Anatomy of an Entrepreneur Part 2 (10 Necessary Talents)
Last week I started the discussion that, according to Gallup, the most successful entrepreneurs possess this potent mix of 10 "rare talents". I'm not sure these talents are rare or perhaps it's just having all 10 in one person that's a little less common.
I'm also not convinced your business is doomed to failure or mediocre obscurity if you haven't been born with all of these talents. But there IS a case to be made for the usefulness of cultivating these traits in ourselves. They'll benefit our businesses and maybe even spill out into the rest of our lives as well.
Rather than putting all 10 talents in one epic TL;DR post I broke them up into bite-size chunks.
Last week I covered Business Focus, where you make decisions with one eye on profits and losses. And Confidence which boiled down to 3 thought patterns 1) not getting stuck over-analyzing everything 2) seeing obstacles as opportunities and 3) using knowledge gaps as opportunities to learn. Now on to the next two talents...
As a creative professional, I was thrilled to see this one on the list. This, after all is why people hire me. For my ability to fire up my brain cells and mash the neurons together until the spark of creativity triggers something uniquely beautiful and brilliant for their business.
The good news here is that all the latest research and current thinking says there's nothing "rare" about creativity or "creative thinking". It can be learned. And just like a muscle the more you use and condition it the more using it will become effortless and second nature (well...sometimes, other times it still takes an insane amount of effort).
But Gallup is talking about creative thinking specifically as it applies to your business. Creative business thinkers are part dreamer and part rebel Which sounds like a pretty awesome combination. They're on top of everything that's going on in their industry. And always dreaming up new ways to improve on the status quo. They're also thinking ahead, anticipating future needs of their customers and ways to grow their business. They're quick to act and seize opportunities when they see them.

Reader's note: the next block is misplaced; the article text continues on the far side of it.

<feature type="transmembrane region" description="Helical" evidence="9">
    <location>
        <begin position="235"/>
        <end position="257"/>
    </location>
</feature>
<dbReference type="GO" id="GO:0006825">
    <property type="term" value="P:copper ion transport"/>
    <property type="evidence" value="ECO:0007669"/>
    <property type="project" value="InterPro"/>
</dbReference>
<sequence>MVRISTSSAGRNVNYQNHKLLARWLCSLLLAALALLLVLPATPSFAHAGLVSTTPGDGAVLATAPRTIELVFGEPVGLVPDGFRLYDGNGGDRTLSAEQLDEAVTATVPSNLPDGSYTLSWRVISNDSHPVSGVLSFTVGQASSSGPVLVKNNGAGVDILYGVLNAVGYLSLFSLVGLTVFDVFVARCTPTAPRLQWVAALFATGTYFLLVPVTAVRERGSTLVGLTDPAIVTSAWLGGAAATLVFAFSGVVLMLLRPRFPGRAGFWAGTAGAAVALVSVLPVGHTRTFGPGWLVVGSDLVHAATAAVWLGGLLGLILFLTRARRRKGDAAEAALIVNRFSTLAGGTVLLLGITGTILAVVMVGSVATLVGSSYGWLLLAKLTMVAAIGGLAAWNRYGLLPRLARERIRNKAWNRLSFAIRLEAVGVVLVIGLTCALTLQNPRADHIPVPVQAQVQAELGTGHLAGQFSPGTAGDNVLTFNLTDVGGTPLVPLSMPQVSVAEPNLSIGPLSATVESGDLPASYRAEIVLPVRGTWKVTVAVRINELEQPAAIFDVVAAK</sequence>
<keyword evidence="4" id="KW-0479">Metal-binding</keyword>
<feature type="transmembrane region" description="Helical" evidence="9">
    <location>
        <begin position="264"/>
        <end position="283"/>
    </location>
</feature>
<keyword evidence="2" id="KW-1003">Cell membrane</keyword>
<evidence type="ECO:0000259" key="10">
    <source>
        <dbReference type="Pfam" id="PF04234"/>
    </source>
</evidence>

A word of caution, when you've got an awesome new product or service (which could happen often for you if you're always creating and pushing boundaries). Instead of launching big and sinking tons of money into it - test it out with a smaller group and make sure your vision matches what your customers want. Nothing revolutionary here, all the "big guys" do this ;)
Not everything you do will be an instant hit. Every creative (and I'll wager just about every entrepreneur) knows this. But "creativity is allowing yourself to make mistakes. Art is knowing which ones to keep," Scott Adams. And business is finding the creative "mistake" that everyone loves.
If you're a one-person show delegating is a little difficult. Who do you delegate to? Even the smartest dog in the world can't help you run your business. I suppose if you've got the cash flow you can consider outsourcing jobs you had to bootstrap the first time around. Maybe hire a professional design studio to freshen up your website. Or hire a professional photographer to take new photos. You know, instead of your best friend snapping a pic in your living room. Or hiring a copywriter to redo even one of your pages ;) Small upgrades that can have big impacts.
But if you're ready to grow your business beyond one person (or you're already there) then the skill of delegating cannot be understated.
And it may mean some new HR skills for you. You need to understand your team's strengths and abilities so you can give them jobs and responsibilities in which they'll excel.
You also need to learn to let go (a useful phrase that Disney has ruined for us). Set clear expectations, make sure your team has all the resources they need to get the job done. Then take one giant step back. A great delegator doesn't care how the team gets the job done. Or if it's done the way he/she would've done it. All a great delegator cares about is the outcome, the results, the goals achieved.
Encourage new ideas and approaches. After all, you may not be the only creative thinker in the building. Plus you'll build an atmosphere of mutual respect and trust. Everyone will end up feeling more invested in your business.
And now that you've successfully delegated all those tasks you've got time to focus on the growth of your business. Or your next creative move that will shake up your industry and have your customers singing your praises.
The next post (part 3) will cover determination and independence. Those characteristics that drove your parents bonkers when you were toddlers have finally come in handy. And you'll need them in spades.
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